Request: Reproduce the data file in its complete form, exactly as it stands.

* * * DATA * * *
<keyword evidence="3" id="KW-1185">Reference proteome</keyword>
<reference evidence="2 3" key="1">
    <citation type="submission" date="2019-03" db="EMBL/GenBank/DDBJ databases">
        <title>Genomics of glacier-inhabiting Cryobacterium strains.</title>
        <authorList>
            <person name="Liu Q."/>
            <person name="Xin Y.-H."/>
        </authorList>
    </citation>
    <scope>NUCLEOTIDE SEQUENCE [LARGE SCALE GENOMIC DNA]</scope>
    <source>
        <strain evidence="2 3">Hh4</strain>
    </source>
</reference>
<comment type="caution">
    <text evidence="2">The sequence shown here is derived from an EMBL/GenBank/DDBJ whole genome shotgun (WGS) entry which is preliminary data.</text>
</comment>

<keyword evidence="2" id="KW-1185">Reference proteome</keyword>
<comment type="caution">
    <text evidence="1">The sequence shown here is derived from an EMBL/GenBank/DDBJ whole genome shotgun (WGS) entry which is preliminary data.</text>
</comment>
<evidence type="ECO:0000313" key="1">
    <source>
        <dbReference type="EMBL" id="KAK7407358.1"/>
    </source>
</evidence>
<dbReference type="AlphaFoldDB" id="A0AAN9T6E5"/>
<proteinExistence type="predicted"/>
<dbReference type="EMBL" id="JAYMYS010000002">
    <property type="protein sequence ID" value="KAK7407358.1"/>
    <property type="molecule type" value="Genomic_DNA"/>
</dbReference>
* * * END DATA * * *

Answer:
<keyword evidence="3" id="KW-1185">Reference proteome</keyword>
<reference evidence="2 3" key="1">
    <citation type="submission" date="2019-03" db="EMBL/GenBank/DDBJ databases">
        <title>Genomics of glacier-inhabiting Cryobacterium strains.</title>
        <authorList>
            <person name="Liu Q."/>
            <person name="Xin Y.-H."/>
        </authorList>
    </citation>
    <scope>NUCLEOTIDE SEQUENCE [LARGE SCALE GENOMIC DNA]</scope>
    <source>
        <strain evidence="2 3">Hh4</strain>
    </source>
</reference>
<comment type="caution">
    <text evidence="2">The sequence shown here is derived from an EMBL/GenBank/DDBJ whole genome shotgun (WGS) entry which is preliminary data.</text>
</comment>

<keyword evidence="2" id="KW-1185">Reference proteome</keyword>
<comment type="caution">
    <text evidence="1">The sequence shown here is derived from an EMBL/GenBank/DDBJ whole genome shotgun (WGS) entry which is preliminary data.</text>
</comment>
<evidence type="ECO:0000313" key="1">
    <source>
        <dbReference type="EMBL" id="KAK7407358.1"/>
    </source>
</evidence>
<dbReference type="AlphaFoldDB" id="A0AAN9T6E5"/>
<proteinExistence type="predicted"/>
<dbReference type="EMBL" id="JAYMYS010000002">
    <property type="protein sequence ID" value="KAK7407358.1"/>
    <property type="molecule type" value="Genomic_DNA"/>
</dbReference>